Your audience determines not only how you should write, but what you should write as well. To assess what your audience is looking for, the best place to start is with the genre you want to write in. For example, my favorite genre is historical mystery fiction, which, thankfully, has quite a few predecessors, such as Ellis Peters. Now, I have read all but a few of Ellis Peters' Brother Cadfael series; I saved a few to read in my dotage. There are other writers, such as Agatha Christie, who wrote some historical mysteries, and it's important for me to know as much as I can about that market if I wish to succeed in it. That means, in one word: research.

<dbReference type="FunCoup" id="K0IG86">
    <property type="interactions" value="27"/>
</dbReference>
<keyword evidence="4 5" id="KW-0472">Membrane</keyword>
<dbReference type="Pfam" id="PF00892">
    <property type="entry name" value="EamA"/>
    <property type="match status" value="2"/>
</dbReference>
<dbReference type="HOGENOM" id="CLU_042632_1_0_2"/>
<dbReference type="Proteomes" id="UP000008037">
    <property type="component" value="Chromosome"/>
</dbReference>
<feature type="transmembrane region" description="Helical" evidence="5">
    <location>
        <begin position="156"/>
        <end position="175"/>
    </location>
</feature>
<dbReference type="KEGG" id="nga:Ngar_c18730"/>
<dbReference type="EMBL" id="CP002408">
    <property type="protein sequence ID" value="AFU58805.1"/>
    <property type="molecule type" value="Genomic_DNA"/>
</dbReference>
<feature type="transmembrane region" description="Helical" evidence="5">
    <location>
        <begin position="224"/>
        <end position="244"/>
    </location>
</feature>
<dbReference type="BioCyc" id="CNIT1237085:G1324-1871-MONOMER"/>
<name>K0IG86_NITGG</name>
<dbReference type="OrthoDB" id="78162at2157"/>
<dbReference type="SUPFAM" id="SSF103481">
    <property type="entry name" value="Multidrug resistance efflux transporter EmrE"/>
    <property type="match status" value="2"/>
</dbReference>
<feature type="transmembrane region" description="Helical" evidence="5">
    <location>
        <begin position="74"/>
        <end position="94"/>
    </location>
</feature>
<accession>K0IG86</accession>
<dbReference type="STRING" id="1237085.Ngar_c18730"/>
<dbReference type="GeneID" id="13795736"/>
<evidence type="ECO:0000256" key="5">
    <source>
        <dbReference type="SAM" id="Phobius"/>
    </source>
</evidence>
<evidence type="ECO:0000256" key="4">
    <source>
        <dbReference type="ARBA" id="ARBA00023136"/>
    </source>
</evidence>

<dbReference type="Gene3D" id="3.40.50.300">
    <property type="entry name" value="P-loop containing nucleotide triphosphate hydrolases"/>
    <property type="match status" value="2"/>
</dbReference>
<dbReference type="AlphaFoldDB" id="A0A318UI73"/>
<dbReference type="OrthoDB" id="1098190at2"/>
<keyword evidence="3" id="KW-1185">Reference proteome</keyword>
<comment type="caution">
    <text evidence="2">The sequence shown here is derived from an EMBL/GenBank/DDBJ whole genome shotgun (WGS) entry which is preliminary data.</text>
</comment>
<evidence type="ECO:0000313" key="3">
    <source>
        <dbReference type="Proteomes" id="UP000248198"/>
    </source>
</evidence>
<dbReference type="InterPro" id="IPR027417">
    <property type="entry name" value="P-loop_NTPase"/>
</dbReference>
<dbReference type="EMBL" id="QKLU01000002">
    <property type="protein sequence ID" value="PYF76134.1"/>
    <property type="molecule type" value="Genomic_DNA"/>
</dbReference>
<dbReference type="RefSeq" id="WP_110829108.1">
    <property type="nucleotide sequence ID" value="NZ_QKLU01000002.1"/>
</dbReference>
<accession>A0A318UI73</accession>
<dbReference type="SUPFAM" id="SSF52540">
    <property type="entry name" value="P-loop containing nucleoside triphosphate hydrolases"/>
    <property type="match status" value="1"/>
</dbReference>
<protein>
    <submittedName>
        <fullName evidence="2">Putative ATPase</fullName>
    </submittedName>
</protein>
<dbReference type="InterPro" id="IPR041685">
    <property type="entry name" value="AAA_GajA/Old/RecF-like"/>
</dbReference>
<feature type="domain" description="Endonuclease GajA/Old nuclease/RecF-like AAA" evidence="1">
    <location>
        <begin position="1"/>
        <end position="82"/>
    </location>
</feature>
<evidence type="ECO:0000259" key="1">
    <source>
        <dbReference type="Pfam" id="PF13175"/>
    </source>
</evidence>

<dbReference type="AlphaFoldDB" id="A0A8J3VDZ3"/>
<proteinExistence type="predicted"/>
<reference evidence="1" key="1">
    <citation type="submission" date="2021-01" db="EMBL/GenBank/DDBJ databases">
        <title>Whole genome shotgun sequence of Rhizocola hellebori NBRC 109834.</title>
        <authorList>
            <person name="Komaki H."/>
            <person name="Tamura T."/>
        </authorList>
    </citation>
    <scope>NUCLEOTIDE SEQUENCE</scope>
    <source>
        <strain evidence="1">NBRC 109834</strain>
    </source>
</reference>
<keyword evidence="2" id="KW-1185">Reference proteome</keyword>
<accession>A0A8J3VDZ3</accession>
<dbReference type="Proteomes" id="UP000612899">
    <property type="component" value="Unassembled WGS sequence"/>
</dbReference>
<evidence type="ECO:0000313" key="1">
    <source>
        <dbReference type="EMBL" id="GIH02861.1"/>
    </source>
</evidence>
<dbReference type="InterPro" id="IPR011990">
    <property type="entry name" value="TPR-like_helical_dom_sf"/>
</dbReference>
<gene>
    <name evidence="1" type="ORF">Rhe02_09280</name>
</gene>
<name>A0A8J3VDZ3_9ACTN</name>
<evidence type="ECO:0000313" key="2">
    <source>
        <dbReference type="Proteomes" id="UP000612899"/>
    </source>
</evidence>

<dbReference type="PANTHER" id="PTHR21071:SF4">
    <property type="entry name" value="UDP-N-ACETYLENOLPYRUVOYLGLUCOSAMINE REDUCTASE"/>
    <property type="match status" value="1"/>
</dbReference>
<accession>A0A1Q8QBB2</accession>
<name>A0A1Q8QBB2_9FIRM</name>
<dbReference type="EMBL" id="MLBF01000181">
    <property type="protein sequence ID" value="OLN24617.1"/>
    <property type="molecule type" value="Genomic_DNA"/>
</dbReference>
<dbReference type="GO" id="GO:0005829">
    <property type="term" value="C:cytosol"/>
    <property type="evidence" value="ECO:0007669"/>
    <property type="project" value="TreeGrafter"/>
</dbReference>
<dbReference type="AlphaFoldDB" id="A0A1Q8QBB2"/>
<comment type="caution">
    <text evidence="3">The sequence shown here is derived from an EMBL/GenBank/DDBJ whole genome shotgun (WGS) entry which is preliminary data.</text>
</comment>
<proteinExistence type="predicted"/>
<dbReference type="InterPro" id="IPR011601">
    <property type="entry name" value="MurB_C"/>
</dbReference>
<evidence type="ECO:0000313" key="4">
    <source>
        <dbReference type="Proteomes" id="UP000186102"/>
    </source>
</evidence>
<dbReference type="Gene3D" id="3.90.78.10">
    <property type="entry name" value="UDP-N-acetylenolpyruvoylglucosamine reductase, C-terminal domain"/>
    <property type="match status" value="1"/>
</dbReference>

I have to read as many historical mysteries as I can get my hands on, not only to see what doesn't work, but also to read what does. Recently, this particular market has started to heat up, so there are more new entries to read. You should be doing the same with your market of choice; read everything you can get your hands on, so that you understand what your audience is buying and what they want to see. This audience awareness will help you sell your book to your agent, and it will help hone your focus as you write.